• In particular, there's nothing in place to inform the reader that the slot it wants to read from has meaningful data in it. It's possible the writer just hasn't gotten that far yet.
    • Similarly, there's nothing preventing the writer from advancing so far ahead that it begins to overwrite content that has yet to be consumed by the reader.

Multithreading, Semaphores, and Rendezvous

  • One solution? Maintain two semaphores.
    • One can track the number of slots that can be written to without clobbering yet-to-be-consumed data. We'll call it emptyBuffers, and we'll initialize it to 8.
    • A second can track the number of slots that contain yet-to-be-consumed data that can be safely read. We'll call it fullBuffers, and we'll initialize it to 0.
  • Here's the new main program that declares, initializes, and shares the two semaphores.






     
  • The writer thread waits until at least one buffer is empty before writing. Once it writes, it'll increment the full buffer count by one.
  • The reader thread waits until at least one buffer is full before reading. Once it reads, it increments the empty buffer count by one.
int main(int argc, const char *argv[]) {
  char buffer[8];
  semaphore fullBuffers, emptyBuffers(8);
  thread w(writer, buffer, ref(fullBuffers), ref(emptyBuffers));
  thread r(reader, buffer, ref(fullBuffers), ref(emptyBuffers));
  w.join();
  r.join();
  return 0;
}

Multithreading, Semaphores, and Rendezvous

  • Here are the two new thread routines:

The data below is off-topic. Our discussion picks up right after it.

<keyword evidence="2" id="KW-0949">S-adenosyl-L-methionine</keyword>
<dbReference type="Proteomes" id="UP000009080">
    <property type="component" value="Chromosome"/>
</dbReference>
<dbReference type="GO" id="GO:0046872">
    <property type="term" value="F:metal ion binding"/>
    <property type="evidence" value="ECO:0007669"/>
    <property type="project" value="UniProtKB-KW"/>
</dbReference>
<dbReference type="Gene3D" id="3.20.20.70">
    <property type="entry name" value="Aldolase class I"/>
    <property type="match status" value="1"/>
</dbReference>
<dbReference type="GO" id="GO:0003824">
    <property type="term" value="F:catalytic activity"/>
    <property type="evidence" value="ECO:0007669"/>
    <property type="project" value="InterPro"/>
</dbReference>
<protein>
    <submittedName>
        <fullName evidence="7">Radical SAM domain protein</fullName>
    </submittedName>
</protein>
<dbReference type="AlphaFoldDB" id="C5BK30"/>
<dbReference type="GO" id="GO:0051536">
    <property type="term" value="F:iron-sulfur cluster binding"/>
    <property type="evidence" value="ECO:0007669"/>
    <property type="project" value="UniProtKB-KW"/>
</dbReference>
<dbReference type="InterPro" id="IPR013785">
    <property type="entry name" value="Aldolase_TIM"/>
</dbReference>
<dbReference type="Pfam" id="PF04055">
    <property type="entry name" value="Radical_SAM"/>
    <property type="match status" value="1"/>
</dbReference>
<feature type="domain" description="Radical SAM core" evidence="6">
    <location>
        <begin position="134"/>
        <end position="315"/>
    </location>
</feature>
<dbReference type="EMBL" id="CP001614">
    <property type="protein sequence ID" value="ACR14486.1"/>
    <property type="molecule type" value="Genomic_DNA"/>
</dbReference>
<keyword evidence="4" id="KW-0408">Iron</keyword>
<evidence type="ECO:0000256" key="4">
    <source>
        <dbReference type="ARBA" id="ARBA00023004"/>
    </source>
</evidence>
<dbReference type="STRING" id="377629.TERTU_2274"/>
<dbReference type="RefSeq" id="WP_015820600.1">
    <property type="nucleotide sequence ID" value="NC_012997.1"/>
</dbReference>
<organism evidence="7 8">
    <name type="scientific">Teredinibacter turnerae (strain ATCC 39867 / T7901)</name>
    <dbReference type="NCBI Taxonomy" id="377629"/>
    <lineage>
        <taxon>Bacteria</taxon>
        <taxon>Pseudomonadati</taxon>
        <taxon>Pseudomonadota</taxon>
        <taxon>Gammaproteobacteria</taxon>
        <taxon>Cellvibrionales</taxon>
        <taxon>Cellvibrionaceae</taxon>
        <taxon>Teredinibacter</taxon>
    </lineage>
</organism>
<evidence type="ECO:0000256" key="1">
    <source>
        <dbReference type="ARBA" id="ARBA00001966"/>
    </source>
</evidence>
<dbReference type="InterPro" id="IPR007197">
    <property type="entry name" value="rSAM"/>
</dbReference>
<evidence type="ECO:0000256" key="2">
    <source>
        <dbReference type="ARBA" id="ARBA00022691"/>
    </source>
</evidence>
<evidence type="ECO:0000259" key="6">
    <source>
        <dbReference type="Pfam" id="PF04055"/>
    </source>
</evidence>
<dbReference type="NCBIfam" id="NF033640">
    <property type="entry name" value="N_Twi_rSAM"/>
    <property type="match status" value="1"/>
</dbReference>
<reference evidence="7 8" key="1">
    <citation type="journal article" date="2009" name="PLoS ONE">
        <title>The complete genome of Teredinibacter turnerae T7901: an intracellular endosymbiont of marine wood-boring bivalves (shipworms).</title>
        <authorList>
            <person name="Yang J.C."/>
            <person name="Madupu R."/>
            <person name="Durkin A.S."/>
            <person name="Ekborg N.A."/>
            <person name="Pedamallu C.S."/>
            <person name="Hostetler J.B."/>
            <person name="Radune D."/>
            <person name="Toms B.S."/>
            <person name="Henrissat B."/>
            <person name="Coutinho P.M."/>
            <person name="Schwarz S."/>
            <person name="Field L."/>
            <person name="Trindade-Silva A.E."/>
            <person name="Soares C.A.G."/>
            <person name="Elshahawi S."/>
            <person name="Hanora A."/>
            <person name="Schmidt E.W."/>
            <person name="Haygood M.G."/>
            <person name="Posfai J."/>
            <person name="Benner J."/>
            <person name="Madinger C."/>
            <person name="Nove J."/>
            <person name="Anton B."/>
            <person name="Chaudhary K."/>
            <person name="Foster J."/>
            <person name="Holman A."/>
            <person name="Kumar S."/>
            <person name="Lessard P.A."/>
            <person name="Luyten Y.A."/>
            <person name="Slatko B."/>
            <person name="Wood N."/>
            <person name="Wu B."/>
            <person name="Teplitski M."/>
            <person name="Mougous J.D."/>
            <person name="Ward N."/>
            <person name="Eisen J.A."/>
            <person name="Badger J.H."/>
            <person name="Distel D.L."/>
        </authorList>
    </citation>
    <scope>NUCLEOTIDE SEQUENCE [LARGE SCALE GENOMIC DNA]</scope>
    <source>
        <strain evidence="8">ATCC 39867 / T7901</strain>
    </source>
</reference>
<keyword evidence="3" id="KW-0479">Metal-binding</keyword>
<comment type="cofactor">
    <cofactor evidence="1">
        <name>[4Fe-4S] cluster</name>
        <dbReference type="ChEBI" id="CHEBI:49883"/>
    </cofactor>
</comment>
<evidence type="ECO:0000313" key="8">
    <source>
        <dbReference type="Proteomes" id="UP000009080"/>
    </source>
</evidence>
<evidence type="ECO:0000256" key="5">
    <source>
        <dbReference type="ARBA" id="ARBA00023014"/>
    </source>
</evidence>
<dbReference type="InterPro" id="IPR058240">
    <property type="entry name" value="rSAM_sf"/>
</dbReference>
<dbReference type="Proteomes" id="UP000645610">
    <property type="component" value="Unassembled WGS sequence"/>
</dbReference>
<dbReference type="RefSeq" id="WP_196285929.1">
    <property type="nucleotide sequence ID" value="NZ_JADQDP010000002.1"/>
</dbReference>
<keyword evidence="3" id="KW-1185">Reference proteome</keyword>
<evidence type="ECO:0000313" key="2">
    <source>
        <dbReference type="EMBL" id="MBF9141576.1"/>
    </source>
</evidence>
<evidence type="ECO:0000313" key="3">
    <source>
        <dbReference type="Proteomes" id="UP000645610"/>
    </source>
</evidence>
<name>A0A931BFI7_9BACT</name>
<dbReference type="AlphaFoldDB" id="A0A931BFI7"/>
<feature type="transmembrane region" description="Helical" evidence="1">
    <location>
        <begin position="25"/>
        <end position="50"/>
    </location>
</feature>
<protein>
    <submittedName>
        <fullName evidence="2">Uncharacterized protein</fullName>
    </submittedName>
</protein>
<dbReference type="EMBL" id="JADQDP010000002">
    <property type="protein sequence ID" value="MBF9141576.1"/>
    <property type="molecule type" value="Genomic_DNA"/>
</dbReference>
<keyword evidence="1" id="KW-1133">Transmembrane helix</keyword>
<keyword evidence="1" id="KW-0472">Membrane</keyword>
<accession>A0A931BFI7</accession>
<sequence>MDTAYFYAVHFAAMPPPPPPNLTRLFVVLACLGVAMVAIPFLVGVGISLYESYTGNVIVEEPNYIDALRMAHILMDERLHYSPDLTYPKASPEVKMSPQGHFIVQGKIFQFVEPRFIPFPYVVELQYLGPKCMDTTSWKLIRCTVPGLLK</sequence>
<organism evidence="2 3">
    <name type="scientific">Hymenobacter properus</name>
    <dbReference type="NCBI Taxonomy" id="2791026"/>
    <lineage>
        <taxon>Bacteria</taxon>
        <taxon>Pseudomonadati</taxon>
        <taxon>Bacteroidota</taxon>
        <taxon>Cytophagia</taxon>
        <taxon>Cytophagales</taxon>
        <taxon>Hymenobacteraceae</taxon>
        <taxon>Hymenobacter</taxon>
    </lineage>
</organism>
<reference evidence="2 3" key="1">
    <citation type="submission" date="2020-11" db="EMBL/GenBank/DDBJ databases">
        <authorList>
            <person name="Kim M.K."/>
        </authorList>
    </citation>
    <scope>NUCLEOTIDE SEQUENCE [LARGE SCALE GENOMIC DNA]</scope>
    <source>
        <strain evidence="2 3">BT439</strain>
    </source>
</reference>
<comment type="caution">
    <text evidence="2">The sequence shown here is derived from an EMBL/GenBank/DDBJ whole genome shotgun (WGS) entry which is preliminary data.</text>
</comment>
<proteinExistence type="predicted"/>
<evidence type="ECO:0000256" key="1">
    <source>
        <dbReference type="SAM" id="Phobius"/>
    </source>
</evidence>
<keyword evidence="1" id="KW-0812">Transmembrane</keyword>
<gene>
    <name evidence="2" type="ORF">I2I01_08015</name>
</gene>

• The reader and writer rely on these semaphores to inform the other how much work they can do before being necessarily forced off the CPU.
  • Thought question: can we rely on just one semaphore instead of two? Why or why not?
static void writer(char buffer[], semaphore& full, semaphore& empty) {
  cout << oslock << "Writer: ready to write." << endl << osunlock;
  for (size_t i = 0; i < 320; i++) { // 320 is 40 cycles around the circular buffer of length 8
    char ch = prepareData();
    empty.wait();   // don't try to write to a slot unless you know it's empty                                                                                                         
    buffer[i % 8] = ch;
    full.signal();  // signal reader there's more stuff to read                                                                                                                        
    cout << oslock << "Writer: published data packet with character '" << ch << "'." << endl << osunlock;
  }
}

static void reader(char buffer[], semaphore& full, semaphore& empty) {
  cout << oslock << "\t\tReader: ready to read." << endl << osunlock;
  for (size_t i = 0; i < 320; i++) { // 320 is 40 cycles around the circular buffer of length 8
    full.wait();    // don't try to read from a slot unless you know it's full                                                                                                         
    char ch = buffer[i % 8];
    empty.signal(); // signal writer there's a slot that can receive data                                                                                                              
    processData(ch);
    cout << oslock << "\t\tReader: consumed data packet " << "with character '" << ch << "'." << endl << osunlock;
  }
}